Beer in Reviews: Mad Elf Back-to-Back-to-Back AND Naked!

I promise you, no typo in the post title above.

In anticipating my visit to Troegs Independent Brewing earlier this week, I was looking forward to checking out their Christmas seasonal, Mad Elf Ale. I was happy to see that the Troegs taproom not only had this year’s version of Mad Elf on tap, but the 2017 AND 2016 editions, as well! 3 types of Mad Elf, and 3-beer flights offered by Troegs? Easy choice!

Mad Elf pours a pretty Ruby Red color and is a massive beer, clocking in at a whopping 11% ABV and 15 IBU. Despite that high ABV, the beer is not super-boozy. Or at least, the booziness blends well into the fruit profile of the cherries and the overall sweetness coming from the honey, two of the key brewing additions in this beer. Some mild chocolate notes are also present coming from the chocolate malts.

On to the varietals. To be frank, I could tell very little difference between the 2018 and 2017 editions. The 2016 Mad Elf showed definite changes, starting with a slight lightening of that ruby red color compared to the other two. Overall, the beer was a little smoother with a little more coming from the sweet honey and fruity cherry ingredients.

In addition to the Mad Elves, Troegs also had a variation called Naked Elf. Far lower ABV (6.9%), similar IBU (17) compared to Mad Elf, this is a stripped-down beer, where the cherries, honey and chocolate malts are never added. The result is a fairly straight-up Belgian dark style ale. Several wintery spices are present—cinnamon, cloves, and others—along with a hint of bubblegum sweetness. It’s a neat little beer, but the Mad’s additional brewing ingredients, especially the cherries, really help kick Mad Elf up a notch. Fun little experiment, but I like my Belgians in fairly small doses, so I don’t feel the need to check this out again once my crowler runs dry.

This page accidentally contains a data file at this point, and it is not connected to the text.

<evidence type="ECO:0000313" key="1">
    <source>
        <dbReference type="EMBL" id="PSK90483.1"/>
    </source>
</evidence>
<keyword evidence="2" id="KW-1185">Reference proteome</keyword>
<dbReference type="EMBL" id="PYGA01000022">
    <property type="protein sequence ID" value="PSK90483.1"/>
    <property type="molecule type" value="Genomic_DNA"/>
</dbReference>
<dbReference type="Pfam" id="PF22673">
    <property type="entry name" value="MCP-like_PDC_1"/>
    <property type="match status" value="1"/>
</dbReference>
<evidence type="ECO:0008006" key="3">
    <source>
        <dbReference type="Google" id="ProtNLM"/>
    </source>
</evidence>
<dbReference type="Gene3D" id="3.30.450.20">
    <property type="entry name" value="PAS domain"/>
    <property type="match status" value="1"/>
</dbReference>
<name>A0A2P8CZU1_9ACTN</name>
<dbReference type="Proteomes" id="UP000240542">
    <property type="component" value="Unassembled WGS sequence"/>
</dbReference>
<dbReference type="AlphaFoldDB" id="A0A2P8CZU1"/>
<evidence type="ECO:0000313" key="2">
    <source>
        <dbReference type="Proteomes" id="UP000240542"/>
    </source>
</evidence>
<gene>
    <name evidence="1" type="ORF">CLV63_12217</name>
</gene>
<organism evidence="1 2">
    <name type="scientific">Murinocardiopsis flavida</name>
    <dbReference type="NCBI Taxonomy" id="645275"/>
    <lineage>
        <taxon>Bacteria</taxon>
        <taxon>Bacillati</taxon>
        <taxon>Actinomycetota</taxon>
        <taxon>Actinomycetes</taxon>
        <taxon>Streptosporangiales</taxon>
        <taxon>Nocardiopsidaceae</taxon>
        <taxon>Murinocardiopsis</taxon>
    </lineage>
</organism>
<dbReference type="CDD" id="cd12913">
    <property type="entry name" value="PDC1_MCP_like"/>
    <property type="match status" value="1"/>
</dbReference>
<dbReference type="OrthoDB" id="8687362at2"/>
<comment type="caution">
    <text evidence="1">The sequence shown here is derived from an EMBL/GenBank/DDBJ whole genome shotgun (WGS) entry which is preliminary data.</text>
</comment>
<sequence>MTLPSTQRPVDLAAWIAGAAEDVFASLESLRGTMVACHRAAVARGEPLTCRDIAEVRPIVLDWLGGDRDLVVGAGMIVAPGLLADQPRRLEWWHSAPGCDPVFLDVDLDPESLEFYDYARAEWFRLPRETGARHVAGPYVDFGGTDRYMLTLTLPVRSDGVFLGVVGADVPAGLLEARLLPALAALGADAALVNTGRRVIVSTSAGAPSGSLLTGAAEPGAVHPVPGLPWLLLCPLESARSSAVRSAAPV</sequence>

We’re not done with Mad Elf, either! Coming up later this week: Mad Elf Grand Cru.

BrewVue: Troegs Independent Brewery

I am in Pennsylvania for the holiday, and already got started on the local beer scene. I’ll be writing about some of the newbies soon, but started off with an old standard.

I got fresh off the plane in Harrisburg, PA, picked up by my parents, grabbed some lunch, and then headed to Hershey for our third ever trip to Troegs. This marked our first time going on their well-regarded brewery tour. It opened with a pre-tour choice of beers, roughly 10 ounces of their core Amber Ale, seasonal IPA, or small-batch Cranberry Porter. This was followed by a perusal of their art gallery, featuring winners and notable entrants from their annual art contest. Starting at the bottom of the hour, the tour began in earnest. Our tour was led by a lovely young woman whose name I forget, because I am a lousy person. She had a Zooey Deschanel thing going on, if that helps.

The tour covered the four principal ingredients of beer (water, malt, hops, yeast) and the brewing process in-depth, with a walk-through of the production floor. Highlights included tasting malted barley at various stages of roast, smelling fresh and pelleted hops, and sampling “green”/unhopped beer. The tour concludes with further sampling, including our being able to sample their Perpetual IPA fresh off the bottling line. We closed out with a taste of their excellent Jovial Dubbel Ale. Troegs puts together a high-quality tour with some unique experiences. Even if one doesn’t want to do a guided tour (which costs $10—quite a bargain—and takes about an hour), the self-guided tour allows you see some of the processing equipment and contains a ton of information itself, written on glass windows and walls along the couple hundred square-foot tour. Even more of the process equipment, including the boil kettle and hopping tanks, are visible from the main taproom, easily the cornerstone of the brewery overall.